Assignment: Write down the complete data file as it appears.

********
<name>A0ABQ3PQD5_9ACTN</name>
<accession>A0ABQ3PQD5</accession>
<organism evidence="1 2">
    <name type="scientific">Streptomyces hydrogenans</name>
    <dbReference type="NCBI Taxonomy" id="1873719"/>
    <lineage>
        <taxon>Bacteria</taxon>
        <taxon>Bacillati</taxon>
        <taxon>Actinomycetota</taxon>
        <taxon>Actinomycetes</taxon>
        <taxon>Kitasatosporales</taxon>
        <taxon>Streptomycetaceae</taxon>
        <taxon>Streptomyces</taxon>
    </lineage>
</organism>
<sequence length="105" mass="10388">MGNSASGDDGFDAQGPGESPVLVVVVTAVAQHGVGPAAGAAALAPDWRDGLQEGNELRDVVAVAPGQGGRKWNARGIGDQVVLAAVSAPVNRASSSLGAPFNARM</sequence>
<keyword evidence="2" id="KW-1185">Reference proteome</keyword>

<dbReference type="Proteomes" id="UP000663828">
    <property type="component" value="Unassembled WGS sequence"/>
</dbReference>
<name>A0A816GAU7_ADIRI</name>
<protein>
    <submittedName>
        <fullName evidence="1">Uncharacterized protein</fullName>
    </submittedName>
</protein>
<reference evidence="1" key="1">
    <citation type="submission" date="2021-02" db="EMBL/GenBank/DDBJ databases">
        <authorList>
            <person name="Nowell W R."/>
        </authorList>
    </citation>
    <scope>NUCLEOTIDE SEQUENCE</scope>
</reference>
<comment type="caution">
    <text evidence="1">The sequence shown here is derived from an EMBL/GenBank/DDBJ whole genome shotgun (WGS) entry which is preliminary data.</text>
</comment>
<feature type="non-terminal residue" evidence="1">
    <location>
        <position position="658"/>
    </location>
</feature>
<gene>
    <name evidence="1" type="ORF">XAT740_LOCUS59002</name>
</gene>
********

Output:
<name>A0ABQ3PQD5_9ACTN</name>
<accession>A0ABQ3PQD5</accession>
<organism evidence="1 2">
    <name type="scientific">Streptomyces hydrogenans</name>
    <dbReference type="NCBI Taxonomy" id="1873719"/>
    <lineage>
        <taxon>Bacteria</taxon>
        <taxon>Bacillati</taxon>
        <taxon>Actinomycetota</taxon>
        <taxon>Actinomycetes</taxon>
        <taxon>Kitasatosporales</taxon>
        <taxon>Streptomycetaceae</taxon>
        <taxon>Streptomyces</taxon>
    </lineage>
</organism>
<sequence length="105" mass="10388">MGNSASGDDGFDAQGPGESPVLVVVVTAVAQHGVGPAAGAAALAPDWRDGLQEGNELRDVVAVAPGQGGRKWNARGIGDQVVLAAVSAPVNRASSSLGAPFNARM</sequence>
<keyword evidence="2" id="KW-1185">Reference proteome</keyword>

<dbReference type="Proteomes" id="UP000663828">
    <property type="component" value="Unassembled WGS sequence"/>
</dbReference>
<name>A0A816GAU7_ADIRI</name>
<protein>
    <submittedName>
        <fullName evidence="1">Uncharacterized protein</fullName>
    </submittedName>
</protein>
<reference evidence="1" key="1">
    <citation type="submission" date="2021-02" db="EMBL/GenBank/DDBJ databases">
        <authorList>
            <person name="Nowell W R."/>
        </authorList>
    </citation>
    <scope>NUCLEOTIDE SEQUENCE</scope>
</reference>
<comment type="caution">
    <text evidence="1">The sequence shown here is derived from an EMBL/GenBank/DDBJ whole genome shotgun (WGS) entry which is preliminary data.</text>
</comment>
<feature type="non-terminal residue" evidence="1">
    <location>
        <position position="658"/>
    </location>
</feature>
<gene>
    <name evidence="1" type="ORF">XAT740_LOCUS59002</name>
</gene>